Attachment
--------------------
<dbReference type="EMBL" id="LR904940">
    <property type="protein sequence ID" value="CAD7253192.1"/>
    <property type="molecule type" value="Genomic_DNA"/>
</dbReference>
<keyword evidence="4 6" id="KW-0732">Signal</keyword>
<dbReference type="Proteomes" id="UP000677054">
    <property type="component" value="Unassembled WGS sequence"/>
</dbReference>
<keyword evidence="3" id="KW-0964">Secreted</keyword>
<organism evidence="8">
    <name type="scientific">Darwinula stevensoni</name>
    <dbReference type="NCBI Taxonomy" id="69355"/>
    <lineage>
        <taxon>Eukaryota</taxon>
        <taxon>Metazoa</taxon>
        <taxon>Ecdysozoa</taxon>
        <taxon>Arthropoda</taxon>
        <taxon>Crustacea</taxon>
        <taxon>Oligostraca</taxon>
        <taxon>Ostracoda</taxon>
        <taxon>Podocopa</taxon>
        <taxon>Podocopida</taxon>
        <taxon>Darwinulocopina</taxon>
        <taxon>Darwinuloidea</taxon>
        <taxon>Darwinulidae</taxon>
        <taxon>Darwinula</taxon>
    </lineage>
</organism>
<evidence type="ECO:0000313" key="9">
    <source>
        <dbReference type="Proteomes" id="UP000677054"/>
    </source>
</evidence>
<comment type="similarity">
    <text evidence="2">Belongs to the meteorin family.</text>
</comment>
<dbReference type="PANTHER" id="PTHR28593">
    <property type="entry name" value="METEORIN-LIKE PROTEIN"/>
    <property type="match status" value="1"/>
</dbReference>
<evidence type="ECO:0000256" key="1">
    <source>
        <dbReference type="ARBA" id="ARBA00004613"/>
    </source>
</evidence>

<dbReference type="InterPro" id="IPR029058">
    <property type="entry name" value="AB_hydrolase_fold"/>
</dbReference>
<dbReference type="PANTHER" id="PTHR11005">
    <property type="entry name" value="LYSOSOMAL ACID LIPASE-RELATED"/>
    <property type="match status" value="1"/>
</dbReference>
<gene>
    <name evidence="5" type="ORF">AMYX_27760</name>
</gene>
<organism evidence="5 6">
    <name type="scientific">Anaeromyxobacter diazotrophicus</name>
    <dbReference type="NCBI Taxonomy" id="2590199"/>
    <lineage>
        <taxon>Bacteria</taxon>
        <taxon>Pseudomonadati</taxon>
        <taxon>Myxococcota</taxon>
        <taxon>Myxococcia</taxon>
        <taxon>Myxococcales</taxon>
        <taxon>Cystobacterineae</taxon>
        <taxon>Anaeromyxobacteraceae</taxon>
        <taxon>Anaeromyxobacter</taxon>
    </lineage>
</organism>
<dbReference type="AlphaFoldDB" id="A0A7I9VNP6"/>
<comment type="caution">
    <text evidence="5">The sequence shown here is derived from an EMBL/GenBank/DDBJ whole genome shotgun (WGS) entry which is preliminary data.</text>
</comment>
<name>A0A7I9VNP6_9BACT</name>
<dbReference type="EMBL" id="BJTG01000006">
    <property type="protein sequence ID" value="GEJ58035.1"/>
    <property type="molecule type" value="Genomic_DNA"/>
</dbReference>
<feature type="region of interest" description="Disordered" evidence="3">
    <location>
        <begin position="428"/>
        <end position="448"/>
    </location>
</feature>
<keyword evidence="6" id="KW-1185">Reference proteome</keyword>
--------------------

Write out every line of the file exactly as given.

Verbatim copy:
<dbReference type="EMBL" id="LR904940">
    <property type="protein sequence ID" value="CAD7253192.1"/>
    <property type="molecule type" value="Genomic_DNA"/>
</dbReference>
<keyword evidence="4 6" id="KW-0732">Signal</keyword>
<dbReference type="Proteomes" id="UP000677054">
    <property type="component" value="Unassembled WGS sequence"/>
</dbReference>
<keyword evidence="3" id="KW-0964">Secreted</keyword>
<organism evidence="8">
    <name type="scientific">Darwinula stevensoni</name>
    <dbReference type="NCBI Taxonomy" id="69355"/>
    <lineage>
        <taxon>Eukaryota</taxon>
        <taxon>Metazoa</taxon>
        <taxon>Ecdysozoa</taxon>
        <taxon>Arthropoda</taxon>
        <taxon>Crustacea</taxon>
        <taxon>Oligostraca</taxon>
        <taxon>Ostracoda</taxon>
        <taxon>Podocopa</taxon>
        <taxon>Podocopida</taxon>
        <taxon>Darwinulocopina</taxon>
        <taxon>Darwinuloidea</taxon>
        <taxon>Darwinulidae</taxon>
        <taxon>Darwinula</taxon>
    </lineage>
</organism>
<evidence type="ECO:0000313" key="9">
    <source>
        <dbReference type="Proteomes" id="UP000677054"/>
    </source>
</evidence>
<comment type="similarity">
    <text evidence="2">Belongs to the meteorin family.</text>
</comment>
<dbReference type="PANTHER" id="PTHR28593">
    <property type="entry name" value="METEORIN-LIKE PROTEIN"/>
    <property type="match status" value="1"/>
</dbReference>
<evidence type="ECO:0000256" key="1">
    <source>
        <dbReference type="ARBA" id="ARBA00004613"/>
    </source>
</evidence>

<dbReference type="InterPro" id="IPR029058">
    <property type="entry name" value="AB_hydrolase_fold"/>
</dbReference>
<dbReference type="PANTHER" id="PTHR11005">
    <property type="entry name" value="LYSOSOMAL ACID LIPASE-RELATED"/>
    <property type="match status" value="1"/>
</dbReference>
<gene>
    <name evidence="5" type="ORF">AMYX_27760</name>
</gene>
<organism evidence="5 6">
    <name type="scientific">Anaeromyxobacter diazotrophicus</name>
    <dbReference type="NCBI Taxonomy" id="2590199"/>
    <lineage>
        <taxon>Bacteria</taxon>
        <taxon>Pseudomonadati</taxon>
        <taxon>Myxococcota</taxon>
        <taxon>Myxococcia</taxon>
        <taxon>Myxococcales</taxon>
        <taxon>Cystobacterineae</taxon>
        <taxon>Anaeromyxobacteraceae</taxon>
        <taxon>Anaeromyxobacter</taxon>
    </lineage>
</organism>
<dbReference type="AlphaFoldDB" id="A0A7I9VNP6"/>
<comment type="caution">
    <text evidence="5">The sequence shown here is derived from an EMBL/GenBank/DDBJ whole genome shotgun (WGS) entry which is preliminary data.</text>
</comment>
<name>A0A7I9VNP6_9BACT</name>
<dbReference type="EMBL" id="BJTG01000006">
    <property type="protein sequence ID" value="GEJ58035.1"/>
    <property type="molecule type" value="Genomic_DNA"/>
</dbReference>
<feature type="region of interest" description="Disordered" evidence="3">
    <location>
        <begin position="428"/>
        <end position="448"/>
    </location>
</feature>
<keyword evidence="6" id="KW-1185">Reference proteome</keyword>